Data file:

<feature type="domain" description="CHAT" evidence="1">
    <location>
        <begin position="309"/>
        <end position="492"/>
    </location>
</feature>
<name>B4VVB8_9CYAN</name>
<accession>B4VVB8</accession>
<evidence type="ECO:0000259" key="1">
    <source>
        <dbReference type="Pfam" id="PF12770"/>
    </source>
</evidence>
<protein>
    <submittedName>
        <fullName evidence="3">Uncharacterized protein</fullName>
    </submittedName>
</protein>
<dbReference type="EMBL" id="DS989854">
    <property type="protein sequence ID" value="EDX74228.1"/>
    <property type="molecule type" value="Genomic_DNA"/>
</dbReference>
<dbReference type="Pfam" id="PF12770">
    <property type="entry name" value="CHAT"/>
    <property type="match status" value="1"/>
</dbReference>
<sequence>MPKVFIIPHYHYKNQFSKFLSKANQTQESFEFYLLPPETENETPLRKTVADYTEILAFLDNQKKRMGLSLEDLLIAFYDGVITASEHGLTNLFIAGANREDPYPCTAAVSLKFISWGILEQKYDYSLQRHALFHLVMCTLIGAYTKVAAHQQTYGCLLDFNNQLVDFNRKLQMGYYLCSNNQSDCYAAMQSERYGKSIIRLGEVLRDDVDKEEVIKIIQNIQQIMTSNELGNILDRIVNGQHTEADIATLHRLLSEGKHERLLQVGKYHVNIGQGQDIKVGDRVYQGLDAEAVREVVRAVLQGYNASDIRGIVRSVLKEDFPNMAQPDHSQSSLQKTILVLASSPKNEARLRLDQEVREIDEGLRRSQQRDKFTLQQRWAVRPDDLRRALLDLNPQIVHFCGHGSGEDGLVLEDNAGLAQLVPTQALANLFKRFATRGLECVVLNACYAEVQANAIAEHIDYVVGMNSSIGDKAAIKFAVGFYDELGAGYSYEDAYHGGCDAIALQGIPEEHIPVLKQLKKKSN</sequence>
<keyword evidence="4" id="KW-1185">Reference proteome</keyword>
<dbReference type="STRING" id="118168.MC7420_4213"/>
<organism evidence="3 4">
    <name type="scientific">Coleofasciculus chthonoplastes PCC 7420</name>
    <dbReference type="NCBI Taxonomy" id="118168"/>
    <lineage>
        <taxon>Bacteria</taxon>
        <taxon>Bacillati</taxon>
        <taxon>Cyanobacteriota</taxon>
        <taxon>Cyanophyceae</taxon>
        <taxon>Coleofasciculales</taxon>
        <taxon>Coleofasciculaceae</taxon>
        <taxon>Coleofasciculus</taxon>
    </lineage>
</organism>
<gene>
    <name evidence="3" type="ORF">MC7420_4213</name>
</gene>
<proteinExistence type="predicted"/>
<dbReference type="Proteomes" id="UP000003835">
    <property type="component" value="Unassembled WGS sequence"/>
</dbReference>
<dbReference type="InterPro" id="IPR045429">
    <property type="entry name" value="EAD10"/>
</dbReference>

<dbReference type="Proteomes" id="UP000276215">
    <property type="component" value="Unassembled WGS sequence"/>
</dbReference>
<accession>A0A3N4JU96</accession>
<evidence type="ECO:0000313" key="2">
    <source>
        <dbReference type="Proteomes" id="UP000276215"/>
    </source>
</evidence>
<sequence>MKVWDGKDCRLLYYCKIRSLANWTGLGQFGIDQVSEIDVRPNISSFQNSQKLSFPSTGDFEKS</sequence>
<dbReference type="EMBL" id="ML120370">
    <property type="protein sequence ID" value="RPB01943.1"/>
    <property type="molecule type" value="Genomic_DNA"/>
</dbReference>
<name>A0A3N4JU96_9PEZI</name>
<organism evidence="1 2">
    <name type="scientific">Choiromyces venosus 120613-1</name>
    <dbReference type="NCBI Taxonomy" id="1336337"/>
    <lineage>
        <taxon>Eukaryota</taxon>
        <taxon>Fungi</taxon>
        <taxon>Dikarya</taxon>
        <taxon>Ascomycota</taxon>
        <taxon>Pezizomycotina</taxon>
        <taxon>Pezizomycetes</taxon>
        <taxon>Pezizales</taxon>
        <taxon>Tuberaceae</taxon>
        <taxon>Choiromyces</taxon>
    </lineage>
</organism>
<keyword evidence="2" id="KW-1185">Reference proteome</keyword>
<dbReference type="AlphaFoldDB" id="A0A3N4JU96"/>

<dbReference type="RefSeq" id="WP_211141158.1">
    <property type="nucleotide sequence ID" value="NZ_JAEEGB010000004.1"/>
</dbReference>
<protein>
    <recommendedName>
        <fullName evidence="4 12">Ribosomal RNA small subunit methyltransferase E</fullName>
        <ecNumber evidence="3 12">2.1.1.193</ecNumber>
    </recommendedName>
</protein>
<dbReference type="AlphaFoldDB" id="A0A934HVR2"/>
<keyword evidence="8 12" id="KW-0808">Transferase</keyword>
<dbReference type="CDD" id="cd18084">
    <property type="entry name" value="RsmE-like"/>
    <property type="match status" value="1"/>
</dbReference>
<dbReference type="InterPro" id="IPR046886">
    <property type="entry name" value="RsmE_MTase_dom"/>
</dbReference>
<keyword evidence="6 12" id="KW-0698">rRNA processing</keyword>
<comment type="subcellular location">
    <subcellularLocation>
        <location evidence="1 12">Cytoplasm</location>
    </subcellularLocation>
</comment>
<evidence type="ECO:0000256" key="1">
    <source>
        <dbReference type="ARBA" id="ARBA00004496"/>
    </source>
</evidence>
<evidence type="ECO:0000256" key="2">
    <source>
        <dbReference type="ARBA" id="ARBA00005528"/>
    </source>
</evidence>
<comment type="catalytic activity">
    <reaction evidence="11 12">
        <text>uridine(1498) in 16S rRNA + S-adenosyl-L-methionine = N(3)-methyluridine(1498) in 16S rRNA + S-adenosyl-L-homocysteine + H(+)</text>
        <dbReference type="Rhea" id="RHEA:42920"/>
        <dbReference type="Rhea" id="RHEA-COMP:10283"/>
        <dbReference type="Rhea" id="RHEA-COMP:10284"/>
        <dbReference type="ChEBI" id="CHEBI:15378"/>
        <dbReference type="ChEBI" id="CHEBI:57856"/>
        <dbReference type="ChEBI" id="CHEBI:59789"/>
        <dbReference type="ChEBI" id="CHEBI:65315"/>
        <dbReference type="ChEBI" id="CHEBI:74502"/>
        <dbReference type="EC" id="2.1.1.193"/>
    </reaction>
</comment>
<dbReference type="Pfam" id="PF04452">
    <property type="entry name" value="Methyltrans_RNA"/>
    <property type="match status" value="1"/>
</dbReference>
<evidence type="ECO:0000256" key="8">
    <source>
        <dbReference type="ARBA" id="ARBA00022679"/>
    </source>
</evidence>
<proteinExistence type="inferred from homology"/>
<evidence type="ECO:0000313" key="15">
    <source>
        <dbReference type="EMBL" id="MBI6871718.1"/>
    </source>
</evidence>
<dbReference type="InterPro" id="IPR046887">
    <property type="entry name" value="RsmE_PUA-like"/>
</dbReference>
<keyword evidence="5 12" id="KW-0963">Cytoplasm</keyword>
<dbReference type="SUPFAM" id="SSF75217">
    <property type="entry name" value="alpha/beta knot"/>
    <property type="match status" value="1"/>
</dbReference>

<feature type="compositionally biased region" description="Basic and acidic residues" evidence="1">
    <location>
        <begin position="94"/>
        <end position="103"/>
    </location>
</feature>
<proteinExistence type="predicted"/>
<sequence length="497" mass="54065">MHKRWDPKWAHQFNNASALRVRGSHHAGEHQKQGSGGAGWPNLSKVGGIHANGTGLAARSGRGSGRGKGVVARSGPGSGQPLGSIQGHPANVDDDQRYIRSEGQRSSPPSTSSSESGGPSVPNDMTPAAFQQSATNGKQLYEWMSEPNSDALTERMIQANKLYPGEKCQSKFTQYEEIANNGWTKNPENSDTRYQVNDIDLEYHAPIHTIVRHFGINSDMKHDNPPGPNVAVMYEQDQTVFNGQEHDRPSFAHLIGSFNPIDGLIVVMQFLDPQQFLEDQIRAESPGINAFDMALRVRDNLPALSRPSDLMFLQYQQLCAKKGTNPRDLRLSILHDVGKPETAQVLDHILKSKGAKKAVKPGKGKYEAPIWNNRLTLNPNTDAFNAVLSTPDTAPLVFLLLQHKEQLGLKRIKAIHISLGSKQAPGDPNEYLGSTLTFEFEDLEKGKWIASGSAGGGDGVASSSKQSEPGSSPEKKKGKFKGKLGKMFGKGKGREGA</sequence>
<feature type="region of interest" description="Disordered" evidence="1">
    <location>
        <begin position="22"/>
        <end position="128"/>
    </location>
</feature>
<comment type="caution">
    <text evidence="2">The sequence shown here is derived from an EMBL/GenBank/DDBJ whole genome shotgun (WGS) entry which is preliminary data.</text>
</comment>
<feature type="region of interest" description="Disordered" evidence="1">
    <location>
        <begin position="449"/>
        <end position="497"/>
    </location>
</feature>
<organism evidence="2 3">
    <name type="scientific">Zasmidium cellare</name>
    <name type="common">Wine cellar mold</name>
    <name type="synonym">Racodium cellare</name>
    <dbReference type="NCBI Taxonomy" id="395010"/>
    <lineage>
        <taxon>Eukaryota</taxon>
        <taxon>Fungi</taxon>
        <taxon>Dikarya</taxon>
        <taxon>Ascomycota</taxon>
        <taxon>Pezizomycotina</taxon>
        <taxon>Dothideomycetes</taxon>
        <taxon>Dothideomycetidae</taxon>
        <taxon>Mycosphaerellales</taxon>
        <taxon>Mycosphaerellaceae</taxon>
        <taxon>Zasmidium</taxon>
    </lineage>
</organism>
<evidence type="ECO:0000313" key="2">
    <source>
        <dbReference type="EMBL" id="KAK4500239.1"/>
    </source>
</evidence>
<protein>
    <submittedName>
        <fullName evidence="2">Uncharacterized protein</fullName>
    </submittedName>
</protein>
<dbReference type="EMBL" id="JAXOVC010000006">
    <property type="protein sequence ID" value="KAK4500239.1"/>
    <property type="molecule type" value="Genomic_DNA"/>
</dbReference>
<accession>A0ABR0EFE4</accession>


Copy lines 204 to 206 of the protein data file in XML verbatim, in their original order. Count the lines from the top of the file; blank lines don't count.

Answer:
        <fullName evidence="2">Uncharacterized protein</fullName>
    </submittedName>
</protein>